The Moment Hope Died 63-0. Those numbers still traumatize me. The fact that Iowa was the third team in 2018 to hang 63 on Illinois was just icing on the cake. A month prior to 63-0, Lovie had taken over as DC when Hardy Nickerson left for “personal reasons” after giving up 63 to Maryland. Lovie never adjusted anything on defense and I get the feeling that Lovie still doesn’t believe his defense wasn’t working, but it was just that college offenses were running the wrong plays that his defense could stop. If we could just get the offenses to cooperate and run the right plays with the right personnel, the defense would work. Lovie failed to follow in Nickerson’s courageous footsteps and not only didn’t quit after giving up 63, but kept the DC role and hired his underqualified son as an assistant (sound familiar?)
Lovie Smith was 10-33 in Big Ten play.
If you managed to read this far without drinking a gallon of bleach, Congratulations!!! You may have what it takes to be an Illini fan.
So, what does all of this mean for our current hire going forward? All these hires had two commonalities.
1. They sucked.
B. They were kept around well past their expiration date. The Lou Tepper era really should’ve ended with the 3-3 tie against Wisconsin. Ron Turner was done in 2003, but got to coach the 2004 season. Ron Zook was toast in 2009, but stayed on through 2011. Lovie Smith failed by 2018, but coached until 2020. Tim Beckman, really Mike Thomas should’ve grabbed the mike at his introductory press conference and screamed, I’ve made a terrible mistake!! and tried again. Bill Cubit never should’ve coached a Big Ten team.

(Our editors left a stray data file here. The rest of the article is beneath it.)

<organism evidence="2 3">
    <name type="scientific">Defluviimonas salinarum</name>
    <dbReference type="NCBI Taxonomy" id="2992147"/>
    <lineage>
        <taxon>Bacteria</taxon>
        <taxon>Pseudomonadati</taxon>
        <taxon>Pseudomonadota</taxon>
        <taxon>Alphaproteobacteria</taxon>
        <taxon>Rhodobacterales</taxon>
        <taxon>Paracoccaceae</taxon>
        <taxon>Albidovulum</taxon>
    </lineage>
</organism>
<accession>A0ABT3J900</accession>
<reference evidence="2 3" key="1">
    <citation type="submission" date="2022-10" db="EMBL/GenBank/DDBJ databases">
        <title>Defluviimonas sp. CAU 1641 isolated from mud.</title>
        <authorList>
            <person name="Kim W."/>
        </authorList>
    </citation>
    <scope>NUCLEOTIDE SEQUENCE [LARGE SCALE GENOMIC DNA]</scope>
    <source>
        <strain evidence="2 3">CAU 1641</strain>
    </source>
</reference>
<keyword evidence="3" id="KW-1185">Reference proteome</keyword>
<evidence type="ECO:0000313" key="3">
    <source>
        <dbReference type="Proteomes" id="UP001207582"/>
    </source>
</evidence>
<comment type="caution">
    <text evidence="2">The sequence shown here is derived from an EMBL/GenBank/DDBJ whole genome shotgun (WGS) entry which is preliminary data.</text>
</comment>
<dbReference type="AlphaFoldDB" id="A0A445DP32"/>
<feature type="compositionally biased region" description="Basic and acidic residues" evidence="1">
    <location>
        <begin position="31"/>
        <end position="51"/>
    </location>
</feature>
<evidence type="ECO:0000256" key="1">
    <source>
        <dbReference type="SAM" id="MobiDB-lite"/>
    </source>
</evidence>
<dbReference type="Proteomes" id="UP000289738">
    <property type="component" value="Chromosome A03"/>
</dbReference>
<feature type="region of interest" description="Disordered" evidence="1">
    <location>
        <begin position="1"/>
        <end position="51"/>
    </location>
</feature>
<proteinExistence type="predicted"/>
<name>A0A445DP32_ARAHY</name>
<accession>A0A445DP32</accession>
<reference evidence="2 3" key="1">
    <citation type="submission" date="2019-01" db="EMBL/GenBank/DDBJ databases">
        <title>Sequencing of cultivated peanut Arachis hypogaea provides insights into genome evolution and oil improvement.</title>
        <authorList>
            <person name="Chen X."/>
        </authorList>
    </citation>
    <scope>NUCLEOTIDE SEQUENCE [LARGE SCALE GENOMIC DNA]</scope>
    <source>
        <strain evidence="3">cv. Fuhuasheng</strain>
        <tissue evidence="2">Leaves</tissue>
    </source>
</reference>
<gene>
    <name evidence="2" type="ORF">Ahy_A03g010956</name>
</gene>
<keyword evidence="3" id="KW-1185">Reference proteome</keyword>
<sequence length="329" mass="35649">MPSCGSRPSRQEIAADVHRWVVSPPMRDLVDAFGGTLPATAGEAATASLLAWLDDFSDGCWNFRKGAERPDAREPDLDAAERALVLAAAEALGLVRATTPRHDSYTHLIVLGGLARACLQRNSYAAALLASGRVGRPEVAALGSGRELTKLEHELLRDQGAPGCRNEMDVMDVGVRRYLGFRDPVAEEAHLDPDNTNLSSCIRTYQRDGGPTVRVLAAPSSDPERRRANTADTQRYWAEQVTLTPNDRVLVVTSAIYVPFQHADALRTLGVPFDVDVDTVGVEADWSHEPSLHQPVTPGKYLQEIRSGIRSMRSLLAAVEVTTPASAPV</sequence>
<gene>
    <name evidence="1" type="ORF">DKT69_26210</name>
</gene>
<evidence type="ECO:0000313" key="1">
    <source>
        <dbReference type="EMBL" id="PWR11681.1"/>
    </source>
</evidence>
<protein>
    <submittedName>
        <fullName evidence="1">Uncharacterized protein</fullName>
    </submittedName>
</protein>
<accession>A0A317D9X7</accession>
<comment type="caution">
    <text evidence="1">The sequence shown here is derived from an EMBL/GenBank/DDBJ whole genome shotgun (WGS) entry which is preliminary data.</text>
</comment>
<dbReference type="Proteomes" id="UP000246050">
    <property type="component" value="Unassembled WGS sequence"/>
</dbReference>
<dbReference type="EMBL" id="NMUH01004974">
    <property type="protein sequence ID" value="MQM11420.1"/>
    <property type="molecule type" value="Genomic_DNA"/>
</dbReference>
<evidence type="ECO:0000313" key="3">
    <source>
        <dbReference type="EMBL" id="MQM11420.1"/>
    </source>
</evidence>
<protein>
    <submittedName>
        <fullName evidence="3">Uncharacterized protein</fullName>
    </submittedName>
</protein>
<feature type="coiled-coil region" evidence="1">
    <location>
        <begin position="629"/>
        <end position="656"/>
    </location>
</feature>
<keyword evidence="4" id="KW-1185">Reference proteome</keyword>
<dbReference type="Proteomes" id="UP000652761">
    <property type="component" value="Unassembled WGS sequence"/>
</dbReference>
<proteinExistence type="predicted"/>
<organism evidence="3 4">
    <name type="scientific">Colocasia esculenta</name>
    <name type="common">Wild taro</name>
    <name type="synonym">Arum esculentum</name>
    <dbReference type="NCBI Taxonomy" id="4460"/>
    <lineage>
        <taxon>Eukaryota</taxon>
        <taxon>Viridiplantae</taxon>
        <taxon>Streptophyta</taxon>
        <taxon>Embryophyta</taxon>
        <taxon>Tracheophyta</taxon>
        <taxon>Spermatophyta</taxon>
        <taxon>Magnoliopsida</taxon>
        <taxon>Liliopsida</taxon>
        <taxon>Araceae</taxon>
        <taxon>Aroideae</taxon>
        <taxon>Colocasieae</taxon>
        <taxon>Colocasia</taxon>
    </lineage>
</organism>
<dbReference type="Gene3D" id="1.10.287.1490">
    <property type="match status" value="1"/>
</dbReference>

Look, fans are prone to overreaction. (If you went to The Champaign Room in Dec 2019-Jan 2020, you might find about 200 posts under my username screaming FIRE UNDERWOOD!!! INTO THE SUN!!! I don’t know how it happened. Someone must’ve hacked my account.) Hiring good coaches is hard. For every Bill Snyder, Bo Pelini, or Barry Alvarez, you’ll find many more like Chris Ash, Darrell Hazell, Bill Callahan, Rich Rodriguez, Gerry DiNardo, Jim Colletto, Rick Venturi, John L Smith, Jim Wacker, Jim Harbaugh, or Jeff Brohm.
It’s hard to identify a good coach, but it isn’t that hard to identify a failure. I’ve got no idea if Bert will reach the Oh, so modest heights of mediocrity that Illinois fans are craving. The one thing that I am hoping for is that if (okay, when) we reach the point where it’s time to pull the plug, that Josh Whitman will do it and do it NOW!!! Long before our previous coaches were fired, the recruits, quality assistants, and fans knew what they were seeing and fled the scene. Please don’t make us waste any more seasons on a lost cause. Maybe we aren’t allowed nice things, but is it too much to ask to at least cut our losses when we first realize Bert isn’t the answer?